Thursday, May 28, 2009

Circular Run Question

Got the following recently from Dr. John Christensen regarding the wreck and how it validates or disproves the circular run torpedo theory postulated by Richard O'Kane in his book "Wahoo".

If you've read the book you are familiar with O'Kane's assertion that Wahoo was transiting La Perouse on the surface and was first attacked by shore batteries before submerging and falling victim to a coordinated air and sea attack. In order to create a scenario that would require Morton to remain on the surface in daylight, O'Kane concluded some sort of damage must have prevented him from diving. He settled upon a casualty caused by a circular run torpedo.

Before I share my response to Dr. Christensen I'd like to hear from you. What do you interpret from the wreck photos? How credible do you think O'Kane's theory is (or was)?


In looking at the amazing photos and drawings of USS WAHOO provided by the Russian divers, it seems to me the damage could indeed be from a circular torpedo run, not necessarily an aerial bomb.

In Commander O'Kane's account of the circular torpedo run that sank USS TANG in "Clear the Bridge", he felt it would have hit TANG amidships (at the conning tower) had he not been able to accelerate. I believe the pictures of the USS WAHOO are also consistent with an amidships hit from a torpedo on a circular run.

This would be an important interpretation of these photos regarding the cause of WAHOO's sinking, especially since there is no corresponding record of an aerial hit from the Japanese, and in view of the experience and skill of USS WAHOO's skipper and crew in avoiding such a strike. See second page, divers drawings.

Thank you.
Dr John Christensen


Captdd on 7:17 AM said...

The possiblility of Wahoo surviving a circular run from its own torpedo is simply not feasible. A hit amidhsips would have rsulted in extreme damage to the control room, pump room, and battery compartments. The stability of the vessel would have immediately been compromised and gaining buoyancy would have been impossible. There are records that indicate the Japanese dropped aerial bombs and most likley the conclusion of the Russian divers is accurate. The Tullibee sank immediately after being hit by a circular run and the same would have occured with Wahoo. Questions regarding the feasibility of approaching La Perouse during daylight hours is debatable and perhaps Wahoo was damaged in some way, or perhaps Morton simply felt that with his sucess, coupled with the anticipated success of Sawfish, felt that a daylight passage would catch the Japanese off guard. To an extent, Wahoo's luck ran out and Lockwood's decision to re-enter La Perouse was flawed as well. The strategy was sound, but the tactics were not. There was too much risk in leaving the Sea of Japan. Anyone with access to one of the fleet boats on display, Cod in Cleveland, Silverside in Muskegon, Croaker in Buffalo, etc, can easily see that damage in the area witnessed by the Japanese would be catastrophic. The answer to the puzzle lies with Morton and the rest of Wahoo. We will never know.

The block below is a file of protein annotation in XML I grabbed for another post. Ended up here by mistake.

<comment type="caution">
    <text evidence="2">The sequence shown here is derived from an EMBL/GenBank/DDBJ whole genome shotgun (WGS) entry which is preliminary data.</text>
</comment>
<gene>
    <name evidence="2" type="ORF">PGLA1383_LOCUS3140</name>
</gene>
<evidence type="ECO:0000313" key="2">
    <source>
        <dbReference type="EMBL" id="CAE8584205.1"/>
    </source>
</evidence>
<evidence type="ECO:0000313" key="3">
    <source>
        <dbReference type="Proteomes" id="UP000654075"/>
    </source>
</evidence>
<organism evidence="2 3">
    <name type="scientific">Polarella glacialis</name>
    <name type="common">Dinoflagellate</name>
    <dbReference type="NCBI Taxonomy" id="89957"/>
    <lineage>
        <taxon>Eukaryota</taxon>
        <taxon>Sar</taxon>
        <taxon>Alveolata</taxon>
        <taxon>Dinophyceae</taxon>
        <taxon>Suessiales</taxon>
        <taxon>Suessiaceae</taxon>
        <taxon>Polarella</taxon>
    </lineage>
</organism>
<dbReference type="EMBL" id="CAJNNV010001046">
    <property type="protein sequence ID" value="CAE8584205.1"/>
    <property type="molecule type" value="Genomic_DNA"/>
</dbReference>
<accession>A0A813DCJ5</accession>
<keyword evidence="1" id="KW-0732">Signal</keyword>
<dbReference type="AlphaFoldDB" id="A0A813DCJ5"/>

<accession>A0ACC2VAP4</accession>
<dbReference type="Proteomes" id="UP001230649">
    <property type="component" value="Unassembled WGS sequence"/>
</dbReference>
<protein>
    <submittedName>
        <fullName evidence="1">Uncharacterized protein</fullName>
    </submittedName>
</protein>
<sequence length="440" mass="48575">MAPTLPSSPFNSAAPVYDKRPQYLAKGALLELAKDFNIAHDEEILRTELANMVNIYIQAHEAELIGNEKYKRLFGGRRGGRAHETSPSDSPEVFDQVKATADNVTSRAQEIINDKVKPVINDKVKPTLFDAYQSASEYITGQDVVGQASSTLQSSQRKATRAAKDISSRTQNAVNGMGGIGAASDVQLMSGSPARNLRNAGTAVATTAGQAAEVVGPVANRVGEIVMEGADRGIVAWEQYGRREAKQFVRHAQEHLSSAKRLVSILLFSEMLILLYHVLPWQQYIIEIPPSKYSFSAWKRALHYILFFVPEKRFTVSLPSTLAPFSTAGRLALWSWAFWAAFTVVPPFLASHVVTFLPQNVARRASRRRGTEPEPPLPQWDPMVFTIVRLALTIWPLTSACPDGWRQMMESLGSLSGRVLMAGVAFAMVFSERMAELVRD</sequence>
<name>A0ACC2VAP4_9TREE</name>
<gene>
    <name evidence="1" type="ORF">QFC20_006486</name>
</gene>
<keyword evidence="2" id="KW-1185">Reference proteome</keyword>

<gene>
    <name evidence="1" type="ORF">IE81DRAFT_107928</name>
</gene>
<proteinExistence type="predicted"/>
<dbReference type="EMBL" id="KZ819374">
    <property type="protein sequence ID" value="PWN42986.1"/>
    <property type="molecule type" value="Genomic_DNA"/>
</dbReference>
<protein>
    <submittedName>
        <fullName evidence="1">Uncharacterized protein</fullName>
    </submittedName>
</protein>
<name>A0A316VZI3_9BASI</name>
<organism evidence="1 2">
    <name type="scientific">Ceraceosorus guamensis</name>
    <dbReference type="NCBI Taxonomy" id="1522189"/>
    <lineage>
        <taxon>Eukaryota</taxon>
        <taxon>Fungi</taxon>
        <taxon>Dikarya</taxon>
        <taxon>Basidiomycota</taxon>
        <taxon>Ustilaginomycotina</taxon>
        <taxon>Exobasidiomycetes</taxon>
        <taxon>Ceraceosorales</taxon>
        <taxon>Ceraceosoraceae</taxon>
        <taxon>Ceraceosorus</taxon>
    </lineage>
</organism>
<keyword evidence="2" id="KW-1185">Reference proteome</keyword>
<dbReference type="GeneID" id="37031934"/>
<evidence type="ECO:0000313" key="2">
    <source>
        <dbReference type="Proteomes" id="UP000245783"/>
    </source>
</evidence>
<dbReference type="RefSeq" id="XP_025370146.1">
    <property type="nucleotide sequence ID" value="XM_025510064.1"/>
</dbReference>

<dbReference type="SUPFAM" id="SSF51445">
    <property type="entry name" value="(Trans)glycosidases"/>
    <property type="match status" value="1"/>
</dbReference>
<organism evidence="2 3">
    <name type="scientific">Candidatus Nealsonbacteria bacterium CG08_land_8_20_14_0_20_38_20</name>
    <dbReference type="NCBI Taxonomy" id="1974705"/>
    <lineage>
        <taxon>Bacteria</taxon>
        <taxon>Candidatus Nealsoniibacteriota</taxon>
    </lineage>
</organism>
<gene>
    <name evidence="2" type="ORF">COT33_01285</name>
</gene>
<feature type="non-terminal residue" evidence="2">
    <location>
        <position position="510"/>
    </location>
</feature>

Chuck on 8:47 AM said...

I agree with Captdd.

The Wahoo would not have been able to stay afloat if she had been hit with her own torpedo.

It would be beneficial to find Tang so we could see the type of damage caused by a torpedo so we could rule out this theory.



About Me

The first 'grown up' book Paul Crozier ever read was "War Fish" by George Grider. Since then he has spent most of his life researching the U.S. Submarine Force in WWII and USS Wahoo (SS-238) in particular.


This blog is dedicated to all who have served in the U.S. Submarine Force. Thank you for your service and sacrifice.

Admiral Chester Nimitz

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